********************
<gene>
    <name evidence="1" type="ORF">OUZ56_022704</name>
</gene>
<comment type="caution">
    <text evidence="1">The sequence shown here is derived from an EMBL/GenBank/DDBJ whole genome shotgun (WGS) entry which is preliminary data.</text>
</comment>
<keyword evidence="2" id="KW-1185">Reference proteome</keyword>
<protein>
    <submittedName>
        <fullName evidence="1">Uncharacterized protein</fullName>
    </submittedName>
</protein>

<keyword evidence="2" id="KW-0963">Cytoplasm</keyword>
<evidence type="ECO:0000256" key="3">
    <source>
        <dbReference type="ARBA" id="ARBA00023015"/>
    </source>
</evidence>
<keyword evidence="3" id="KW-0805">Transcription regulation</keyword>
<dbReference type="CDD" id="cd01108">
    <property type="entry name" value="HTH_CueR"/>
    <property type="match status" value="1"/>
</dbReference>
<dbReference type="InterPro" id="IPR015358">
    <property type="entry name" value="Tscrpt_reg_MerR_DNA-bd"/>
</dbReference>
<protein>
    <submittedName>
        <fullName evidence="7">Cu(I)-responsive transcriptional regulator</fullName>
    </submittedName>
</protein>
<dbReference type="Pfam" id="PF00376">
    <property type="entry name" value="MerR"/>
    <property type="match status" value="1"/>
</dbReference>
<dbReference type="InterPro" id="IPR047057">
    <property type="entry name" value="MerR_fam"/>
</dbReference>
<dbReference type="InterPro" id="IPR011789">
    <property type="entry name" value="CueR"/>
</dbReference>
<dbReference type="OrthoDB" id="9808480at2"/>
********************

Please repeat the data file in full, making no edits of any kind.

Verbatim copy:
<gene>
    <name evidence="1" type="ORF">OUZ56_022704</name>
</gene>
<comment type="caution">
    <text evidence="1">The sequence shown here is derived from an EMBL/GenBank/DDBJ whole genome shotgun (WGS) entry which is preliminary data.</text>
</comment>
<keyword evidence="2" id="KW-1185">Reference proteome</keyword>
<protein>
    <submittedName>
        <fullName evidence="1">Uncharacterized protein</fullName>
    </submittedName>
</protein>

<keyword evidence="2" id="KW-0963">Cytoplasm</keyword>
<evidence type="ECO:0000256" key="3">
    <source>
        <dbReference type="ARBA" id="ARBA00023015"/>
    </source>
</evidence>
<keyword evidence="3" id="KW-0805">Transcription regulation</keyword>
<dbReference type="CDD" id="cd01108">
    <property type="entry name" value="HTH_CueR"/>
    <property type="match status" value="1"/>
</dbReference>
<dbReference type="InterPro" id="IPR015358">
    <property type="entry name" value="Tscrpt_reg_MerR_DNA-bd"/>
</dbReference>
<protein>
    <submittedName>
        <fullName evidence="7">Cu(I)-responsive transcriptional regulator</fullName>
    </submittedName>
</protein>
<dbReference type="Pfam" id="PF00376">
    <property type="entry name" value="MerR"/>
    <property type="match status" value="1"/>
</dbReference>
<dbReference type="InterPro" id="IPR047057">
    <property type="entry name" value="MerR_fam"/>
</dbReference>
<dbReference type="InterPro" id="IPR011789">
    <property type="entry name" value="CueR"/>
</dbReference>
<dbReference type="OrthoDB" id="9808480at2"/>